No, we do not link to the famous movie by Federico Fellini, but to an episode from one of the most popular TV shows in Italy, with an estimated 3 million viewers. Once again, Gian Turci, president of FORCES Italy, clashes on-screen with the Italian antitobacco cartel.
This time the opposition is represented by two doctrinaire medicos well-known in Italy. Our side is represented by Gian, and by a famous libertarian journalist (Filippo Facci, the blond guy beside the anti), an honorary member of FORCES Italiana.

The famous host, by the name of Giuliano Ferrara, is also a future victim of another persecution — that against the obese. As such he is easy to recognise next to a co-host who plays opposition. Beside being large, and a smoker, Ferrara is an intellectual heavyweight in Italy, with libertarian sympathies.

This time the debate articulates not only along the lines of the epidemiological trash science, but also and especially on matters of principle, on whether the state has the right and the duty to establish what is “good” for us, and whether the “good” is reliably established by for-hire “experts” who dare not contradict the international health cartel of the World Health Organization. The eternal issue of the rights of non-smokers, that seem to extend universally, is also debated.

The year is 2003, the month is May. Italy is still free from the antismoking law, but the cancerous ideology and the propaganda are progressing, although the then-current Health Minister Veronesi will fail to pass the antismoking law before the government expires. The oppression will start 19 months later, under the Berlusconi government and its Health Minister Sirchia.

A few months after the implementation of the law, Sirchia will resign because of charges concerning pharmaceutically-related corruption, but will nevertheless remain a “hero” in the bulging eyes of morally inverted antitobacco fanatics.

It must be said that the antismoker law in Italy is more Fascist than it is Nazi. That is, smoking sections still legally exist in Italian restaurants and also in many offices – but the lead coat weighs down Italian shoulders as it has before. Great popular anger is stewing. You can smell it in the air.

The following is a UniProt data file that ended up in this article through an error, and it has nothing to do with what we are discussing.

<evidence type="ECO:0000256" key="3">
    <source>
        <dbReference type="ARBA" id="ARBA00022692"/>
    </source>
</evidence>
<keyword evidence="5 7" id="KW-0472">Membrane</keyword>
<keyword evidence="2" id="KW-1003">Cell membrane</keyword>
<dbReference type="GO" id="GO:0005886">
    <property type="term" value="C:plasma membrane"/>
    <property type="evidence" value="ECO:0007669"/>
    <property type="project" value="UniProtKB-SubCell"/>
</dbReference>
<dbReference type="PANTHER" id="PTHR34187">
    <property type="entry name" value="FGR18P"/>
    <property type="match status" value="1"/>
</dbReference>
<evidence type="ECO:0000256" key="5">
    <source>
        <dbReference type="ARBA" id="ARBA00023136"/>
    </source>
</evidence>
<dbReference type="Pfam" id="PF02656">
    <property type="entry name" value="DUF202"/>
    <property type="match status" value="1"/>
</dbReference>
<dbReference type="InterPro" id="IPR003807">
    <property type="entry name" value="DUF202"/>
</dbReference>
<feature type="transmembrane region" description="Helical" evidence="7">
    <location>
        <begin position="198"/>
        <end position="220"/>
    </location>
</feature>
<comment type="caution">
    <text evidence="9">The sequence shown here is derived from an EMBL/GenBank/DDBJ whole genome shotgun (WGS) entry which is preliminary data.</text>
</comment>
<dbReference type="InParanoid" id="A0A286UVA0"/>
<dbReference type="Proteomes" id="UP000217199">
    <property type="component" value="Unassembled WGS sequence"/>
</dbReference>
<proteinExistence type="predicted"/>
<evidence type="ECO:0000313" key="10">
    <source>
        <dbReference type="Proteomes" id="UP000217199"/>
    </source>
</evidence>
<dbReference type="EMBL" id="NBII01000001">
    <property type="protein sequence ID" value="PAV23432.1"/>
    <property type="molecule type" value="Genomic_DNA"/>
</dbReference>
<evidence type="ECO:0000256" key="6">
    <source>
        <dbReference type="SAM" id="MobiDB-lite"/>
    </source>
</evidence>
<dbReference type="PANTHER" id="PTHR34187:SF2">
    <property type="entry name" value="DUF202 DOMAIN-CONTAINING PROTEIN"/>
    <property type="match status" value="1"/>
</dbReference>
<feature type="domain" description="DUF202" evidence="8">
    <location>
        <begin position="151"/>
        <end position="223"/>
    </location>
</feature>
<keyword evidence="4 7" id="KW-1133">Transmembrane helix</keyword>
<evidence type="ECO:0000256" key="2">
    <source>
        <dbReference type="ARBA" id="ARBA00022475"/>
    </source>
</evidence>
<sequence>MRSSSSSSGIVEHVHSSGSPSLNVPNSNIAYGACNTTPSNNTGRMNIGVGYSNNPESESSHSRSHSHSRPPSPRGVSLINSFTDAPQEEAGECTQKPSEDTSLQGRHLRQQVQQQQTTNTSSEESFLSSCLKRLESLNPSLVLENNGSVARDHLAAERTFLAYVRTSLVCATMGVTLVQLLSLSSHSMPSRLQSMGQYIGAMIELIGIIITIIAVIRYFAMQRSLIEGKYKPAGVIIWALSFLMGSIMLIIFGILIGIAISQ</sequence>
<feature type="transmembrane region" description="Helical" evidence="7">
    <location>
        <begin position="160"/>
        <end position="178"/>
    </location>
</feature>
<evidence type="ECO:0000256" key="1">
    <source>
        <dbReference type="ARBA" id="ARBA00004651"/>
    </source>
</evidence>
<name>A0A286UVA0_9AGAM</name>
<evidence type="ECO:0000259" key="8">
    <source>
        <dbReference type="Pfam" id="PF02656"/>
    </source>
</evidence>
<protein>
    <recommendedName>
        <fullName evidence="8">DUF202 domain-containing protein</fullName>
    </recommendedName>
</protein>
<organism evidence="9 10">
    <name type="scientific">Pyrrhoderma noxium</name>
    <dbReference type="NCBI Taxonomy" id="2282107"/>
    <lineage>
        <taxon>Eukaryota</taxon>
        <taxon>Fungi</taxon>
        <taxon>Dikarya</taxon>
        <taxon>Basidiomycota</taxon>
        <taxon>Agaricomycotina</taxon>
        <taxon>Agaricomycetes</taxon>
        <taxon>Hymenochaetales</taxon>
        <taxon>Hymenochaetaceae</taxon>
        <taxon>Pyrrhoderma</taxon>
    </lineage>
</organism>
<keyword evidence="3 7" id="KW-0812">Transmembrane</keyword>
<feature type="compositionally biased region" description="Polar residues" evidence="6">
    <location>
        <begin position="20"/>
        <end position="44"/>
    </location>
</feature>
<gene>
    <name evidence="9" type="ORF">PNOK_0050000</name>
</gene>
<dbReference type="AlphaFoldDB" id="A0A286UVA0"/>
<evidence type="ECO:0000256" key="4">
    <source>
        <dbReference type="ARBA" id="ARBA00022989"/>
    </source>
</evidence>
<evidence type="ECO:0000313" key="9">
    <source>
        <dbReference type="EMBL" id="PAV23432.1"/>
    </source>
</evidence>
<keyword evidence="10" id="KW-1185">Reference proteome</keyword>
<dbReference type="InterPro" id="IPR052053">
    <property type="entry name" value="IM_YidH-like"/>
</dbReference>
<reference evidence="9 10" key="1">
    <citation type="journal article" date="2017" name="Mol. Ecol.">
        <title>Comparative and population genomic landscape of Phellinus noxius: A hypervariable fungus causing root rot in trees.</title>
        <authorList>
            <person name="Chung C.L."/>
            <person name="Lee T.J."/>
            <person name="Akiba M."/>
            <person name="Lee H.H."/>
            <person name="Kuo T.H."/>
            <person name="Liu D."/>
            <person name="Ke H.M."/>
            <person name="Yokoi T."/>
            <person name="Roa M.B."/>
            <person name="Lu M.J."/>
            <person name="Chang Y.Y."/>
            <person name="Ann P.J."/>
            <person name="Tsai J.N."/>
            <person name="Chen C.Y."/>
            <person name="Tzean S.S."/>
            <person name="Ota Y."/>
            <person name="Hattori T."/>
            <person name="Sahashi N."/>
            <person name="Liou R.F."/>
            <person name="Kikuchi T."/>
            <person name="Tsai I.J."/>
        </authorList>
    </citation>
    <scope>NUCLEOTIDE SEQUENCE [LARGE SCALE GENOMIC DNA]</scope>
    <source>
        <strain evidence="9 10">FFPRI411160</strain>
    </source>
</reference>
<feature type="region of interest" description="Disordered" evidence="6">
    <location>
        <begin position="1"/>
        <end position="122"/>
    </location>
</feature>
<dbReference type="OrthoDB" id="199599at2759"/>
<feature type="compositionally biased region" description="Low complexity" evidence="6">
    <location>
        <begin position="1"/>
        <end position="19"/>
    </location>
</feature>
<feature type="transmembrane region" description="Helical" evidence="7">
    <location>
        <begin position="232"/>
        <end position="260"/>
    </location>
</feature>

Since figures on economic loss by the hospitality industry are simply not available the prohibitionists baldly proclaim there has been no loss. The rate of smoking has not decreased because of the ban. Figures on this are available. Tons of tobacco sold fluctuated slightly after imposition, then stabilized, above pre-ban levels. At the same time the trade in black market cigarettes is expanding. You can get them on any street corner now.

Comically, the Italian antismoking bastards proclaim that 500,000 Italians have quit because of the bans. How do they reconcile that with the tobacco sales? Like this: the smokers who have not quit started smoking more!

Black market cigarettes and ban evasion are everywhere in Italy. Angry and flagrant defiance of smoking prohibition flourishes particularly in many regions outside the capital. Go south of Rome to see what kind of “success” the Italian ban really is!

Click the link below to view the video in the original language.



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